Judd Apatow is everywhere these days. The wildly successful producer, writer and director and his wife Leslie Mann were on the cover of the New York Times magazine last month. He also was part of The Hollywood Reporter's Screenwriters Round Table. And his whole family – including this wife and two daughters — appear in Apatow’s This is 40, based on his real life.
Now the man who brought us Knocked Up, 40-Year-Old Virgin, Funny People, Get Him To The Greek, Forgetting Sarah Marshall and Bridesmaids has guest edited Vanity Fair’s first ever comedy issue.
On one of the three (yes, three) covers for the issue, his adorable wife wears a bikini and tattoos to look like vintage Goldie Hawn on Rowan & Martin's Laugh-In. Melissa McCarthy plays Lily Tomlin’s Edith Anne character, Paul Rudd dresses up as a shiny-suited variety showman and Megan Fox (wait, how'd she get in there?) is costumed as a sexy bellhop, circa Jerry Lewis comedies.
But wait, there’s more. A second cover features Jim Carrey as a jumpsuited Evel Knievel, Maya Rudolph doing her best rendition of Steve Martin’s King Tut, Will Ferrell as a corn-poking cowboy, and Amy Poehler, who dona a mirrored minidress as a 1960s cage dancer. And on the third cover, Kristen Wiig and Ben Stiller channel Sonny and Cher with Chris Rock pulling off Nipsey Russell and Jerry Seinfeld wearing sideburns and a Nehru jacket, velvet trousers, looking like an inspiration for Austin Powers sans the bad teeth.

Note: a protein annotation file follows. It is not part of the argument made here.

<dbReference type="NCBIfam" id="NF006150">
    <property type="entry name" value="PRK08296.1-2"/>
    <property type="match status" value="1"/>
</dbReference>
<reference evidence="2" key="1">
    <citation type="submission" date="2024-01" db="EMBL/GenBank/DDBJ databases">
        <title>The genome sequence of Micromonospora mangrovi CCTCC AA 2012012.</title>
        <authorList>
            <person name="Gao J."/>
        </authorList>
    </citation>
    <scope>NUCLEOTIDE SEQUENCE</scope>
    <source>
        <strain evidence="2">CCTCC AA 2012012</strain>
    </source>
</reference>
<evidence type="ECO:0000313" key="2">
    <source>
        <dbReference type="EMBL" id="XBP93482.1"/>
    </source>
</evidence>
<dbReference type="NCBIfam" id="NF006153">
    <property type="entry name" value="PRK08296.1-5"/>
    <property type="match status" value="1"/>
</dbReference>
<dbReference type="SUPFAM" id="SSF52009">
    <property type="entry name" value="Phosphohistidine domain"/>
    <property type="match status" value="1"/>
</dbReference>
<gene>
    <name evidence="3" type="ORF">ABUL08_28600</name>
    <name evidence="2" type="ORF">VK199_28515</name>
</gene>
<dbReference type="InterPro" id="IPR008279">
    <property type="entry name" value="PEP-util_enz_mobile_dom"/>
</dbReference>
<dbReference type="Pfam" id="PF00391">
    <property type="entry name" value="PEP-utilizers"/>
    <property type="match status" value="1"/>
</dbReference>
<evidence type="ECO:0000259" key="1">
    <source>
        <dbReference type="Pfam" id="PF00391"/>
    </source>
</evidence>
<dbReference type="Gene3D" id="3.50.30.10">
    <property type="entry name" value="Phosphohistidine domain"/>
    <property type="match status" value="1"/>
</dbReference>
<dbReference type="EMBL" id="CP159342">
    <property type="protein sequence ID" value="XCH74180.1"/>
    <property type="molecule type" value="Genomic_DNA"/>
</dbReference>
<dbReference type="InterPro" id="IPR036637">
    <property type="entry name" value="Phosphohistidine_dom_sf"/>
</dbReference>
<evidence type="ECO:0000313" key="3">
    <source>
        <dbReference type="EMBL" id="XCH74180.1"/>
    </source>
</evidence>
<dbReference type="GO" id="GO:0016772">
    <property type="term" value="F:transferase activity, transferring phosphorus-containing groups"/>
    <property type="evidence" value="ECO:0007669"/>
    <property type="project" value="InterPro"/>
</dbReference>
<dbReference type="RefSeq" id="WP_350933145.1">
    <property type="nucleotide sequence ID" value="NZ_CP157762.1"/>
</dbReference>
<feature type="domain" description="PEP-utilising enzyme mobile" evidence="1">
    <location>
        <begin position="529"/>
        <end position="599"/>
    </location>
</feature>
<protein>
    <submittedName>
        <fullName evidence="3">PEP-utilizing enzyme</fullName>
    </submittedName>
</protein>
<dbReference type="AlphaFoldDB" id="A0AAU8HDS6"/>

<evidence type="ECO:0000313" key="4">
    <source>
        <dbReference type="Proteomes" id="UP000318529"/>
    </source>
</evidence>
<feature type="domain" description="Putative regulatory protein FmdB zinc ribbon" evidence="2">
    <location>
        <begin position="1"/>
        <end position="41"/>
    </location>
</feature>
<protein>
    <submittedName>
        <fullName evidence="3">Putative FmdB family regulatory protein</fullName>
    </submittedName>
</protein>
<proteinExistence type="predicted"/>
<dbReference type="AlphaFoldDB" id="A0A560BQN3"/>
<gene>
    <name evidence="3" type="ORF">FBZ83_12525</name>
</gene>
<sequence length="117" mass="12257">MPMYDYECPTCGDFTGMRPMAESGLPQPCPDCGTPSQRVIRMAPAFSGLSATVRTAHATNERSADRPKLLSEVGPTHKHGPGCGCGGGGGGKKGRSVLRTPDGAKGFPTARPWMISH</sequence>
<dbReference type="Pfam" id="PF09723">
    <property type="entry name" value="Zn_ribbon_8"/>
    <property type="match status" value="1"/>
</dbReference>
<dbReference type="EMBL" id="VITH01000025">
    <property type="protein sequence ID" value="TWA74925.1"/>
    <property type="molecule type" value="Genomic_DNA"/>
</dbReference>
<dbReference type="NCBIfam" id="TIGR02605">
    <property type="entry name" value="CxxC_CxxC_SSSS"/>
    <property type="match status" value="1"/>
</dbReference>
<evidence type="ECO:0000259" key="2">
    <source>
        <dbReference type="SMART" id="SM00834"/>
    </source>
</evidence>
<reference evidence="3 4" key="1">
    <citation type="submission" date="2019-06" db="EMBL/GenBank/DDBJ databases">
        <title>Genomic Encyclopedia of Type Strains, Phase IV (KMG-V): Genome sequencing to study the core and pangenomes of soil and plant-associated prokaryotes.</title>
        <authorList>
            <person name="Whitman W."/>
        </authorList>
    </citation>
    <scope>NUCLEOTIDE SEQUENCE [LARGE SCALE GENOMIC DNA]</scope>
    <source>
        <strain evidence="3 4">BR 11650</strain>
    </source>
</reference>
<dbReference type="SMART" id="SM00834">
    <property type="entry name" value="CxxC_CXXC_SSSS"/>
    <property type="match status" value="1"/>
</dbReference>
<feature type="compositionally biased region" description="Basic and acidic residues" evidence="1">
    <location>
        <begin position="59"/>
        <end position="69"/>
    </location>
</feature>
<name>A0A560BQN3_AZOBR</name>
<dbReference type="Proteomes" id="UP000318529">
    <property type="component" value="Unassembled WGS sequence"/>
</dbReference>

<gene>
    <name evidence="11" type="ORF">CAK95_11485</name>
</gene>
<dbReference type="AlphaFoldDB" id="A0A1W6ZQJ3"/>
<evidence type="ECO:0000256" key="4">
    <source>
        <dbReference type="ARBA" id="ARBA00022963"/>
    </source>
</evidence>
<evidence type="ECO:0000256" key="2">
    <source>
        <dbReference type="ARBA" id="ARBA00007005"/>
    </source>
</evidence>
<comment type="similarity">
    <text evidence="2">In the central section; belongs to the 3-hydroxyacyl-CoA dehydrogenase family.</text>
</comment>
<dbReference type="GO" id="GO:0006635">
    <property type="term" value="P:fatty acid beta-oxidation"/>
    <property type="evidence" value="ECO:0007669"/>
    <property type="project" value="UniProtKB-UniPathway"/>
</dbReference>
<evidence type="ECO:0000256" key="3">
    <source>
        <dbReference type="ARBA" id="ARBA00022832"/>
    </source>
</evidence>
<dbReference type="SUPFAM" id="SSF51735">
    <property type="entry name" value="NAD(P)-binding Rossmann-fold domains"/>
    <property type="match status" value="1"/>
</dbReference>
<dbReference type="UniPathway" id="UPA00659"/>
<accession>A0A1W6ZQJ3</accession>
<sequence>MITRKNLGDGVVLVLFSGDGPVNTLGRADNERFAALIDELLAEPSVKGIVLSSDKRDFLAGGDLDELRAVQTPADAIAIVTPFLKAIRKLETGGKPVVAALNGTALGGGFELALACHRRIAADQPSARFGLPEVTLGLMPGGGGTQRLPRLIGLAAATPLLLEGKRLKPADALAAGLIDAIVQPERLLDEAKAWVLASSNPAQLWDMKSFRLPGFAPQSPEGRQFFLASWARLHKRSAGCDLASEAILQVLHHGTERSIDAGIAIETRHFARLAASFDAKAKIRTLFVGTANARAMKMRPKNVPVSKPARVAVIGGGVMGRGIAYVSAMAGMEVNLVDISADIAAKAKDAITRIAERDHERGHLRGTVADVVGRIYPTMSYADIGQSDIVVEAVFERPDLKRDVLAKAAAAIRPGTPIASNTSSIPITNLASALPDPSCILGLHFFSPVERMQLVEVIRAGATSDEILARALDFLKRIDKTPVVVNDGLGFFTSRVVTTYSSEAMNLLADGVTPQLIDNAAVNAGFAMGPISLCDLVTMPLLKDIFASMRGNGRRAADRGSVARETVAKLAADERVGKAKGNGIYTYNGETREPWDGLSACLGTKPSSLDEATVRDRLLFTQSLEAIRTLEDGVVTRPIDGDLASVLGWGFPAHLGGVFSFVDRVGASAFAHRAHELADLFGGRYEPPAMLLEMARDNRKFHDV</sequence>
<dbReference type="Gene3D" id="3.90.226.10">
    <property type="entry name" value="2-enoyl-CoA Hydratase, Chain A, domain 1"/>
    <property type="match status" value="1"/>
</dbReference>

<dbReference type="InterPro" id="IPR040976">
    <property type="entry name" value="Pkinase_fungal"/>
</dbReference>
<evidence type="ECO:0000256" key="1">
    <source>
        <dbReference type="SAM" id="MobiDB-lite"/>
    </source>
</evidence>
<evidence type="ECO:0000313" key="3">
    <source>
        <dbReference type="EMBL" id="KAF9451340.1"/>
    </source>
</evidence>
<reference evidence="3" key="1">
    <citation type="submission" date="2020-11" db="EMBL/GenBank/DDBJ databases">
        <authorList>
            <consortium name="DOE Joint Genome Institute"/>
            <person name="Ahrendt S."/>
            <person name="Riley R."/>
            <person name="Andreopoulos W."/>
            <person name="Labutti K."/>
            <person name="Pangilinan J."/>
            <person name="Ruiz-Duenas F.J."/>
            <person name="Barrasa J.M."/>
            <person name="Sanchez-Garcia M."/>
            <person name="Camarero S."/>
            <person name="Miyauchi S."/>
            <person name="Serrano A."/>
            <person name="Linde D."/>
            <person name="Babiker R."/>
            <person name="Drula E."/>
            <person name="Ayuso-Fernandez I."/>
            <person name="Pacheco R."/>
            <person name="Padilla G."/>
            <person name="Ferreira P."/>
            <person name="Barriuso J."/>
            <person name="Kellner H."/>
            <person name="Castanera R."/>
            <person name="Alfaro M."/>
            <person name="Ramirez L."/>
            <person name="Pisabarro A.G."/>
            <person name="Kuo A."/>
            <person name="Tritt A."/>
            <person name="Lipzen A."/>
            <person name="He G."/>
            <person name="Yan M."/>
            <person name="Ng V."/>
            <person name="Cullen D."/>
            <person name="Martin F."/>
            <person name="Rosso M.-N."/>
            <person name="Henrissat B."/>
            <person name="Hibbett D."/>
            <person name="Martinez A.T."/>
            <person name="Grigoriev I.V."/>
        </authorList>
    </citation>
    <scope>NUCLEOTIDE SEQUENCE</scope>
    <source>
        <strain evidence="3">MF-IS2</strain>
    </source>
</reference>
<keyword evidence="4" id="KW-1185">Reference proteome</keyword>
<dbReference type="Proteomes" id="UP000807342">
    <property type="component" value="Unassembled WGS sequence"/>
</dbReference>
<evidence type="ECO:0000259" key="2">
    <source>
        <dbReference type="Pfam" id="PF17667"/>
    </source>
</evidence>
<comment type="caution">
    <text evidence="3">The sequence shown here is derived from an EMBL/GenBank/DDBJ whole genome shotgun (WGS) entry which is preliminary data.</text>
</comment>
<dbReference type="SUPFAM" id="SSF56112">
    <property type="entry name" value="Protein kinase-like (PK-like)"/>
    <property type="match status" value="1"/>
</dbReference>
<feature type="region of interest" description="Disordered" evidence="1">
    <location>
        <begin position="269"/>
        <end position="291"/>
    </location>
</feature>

Conan O’Brien, Lena Dunham, Zach Galifianakis, Steve Martin, Mel Brooks and Carl Reiner were also impelled to appear in the comedy issue by Apatow. Louis C.K. answers the Proust Questionnaire, and Jimmy Fallon stars in the "Out to Lunch" column
The cover and inside photos were all shot by Mark Seliger and boy, would we have loved to be a fly on the wall for these shoots. We can only hope and pray for some behind-the-scenes video.
Apatow is only the third guest editor. Tom Ford was first for the Hollywood Portfolio issue in 2007 and rock star philanthropist Bono was second, responsible for the Africa issue in July 200.
VF editor Graydon Carter explains the current comedy bent: “It can reasonably be said that the comedy industry is booming these days, in movies, on television and onstage. And who better to oversee an entire issue on the subject than one of the great impresarios of the business? . . . Judd was a terrific collaborator, brimming with suggestions and infectious energy — precisely the sort of high-wattage, Hollywood-style enthusiasm that can alternately excite you and drive you a bit crazy.”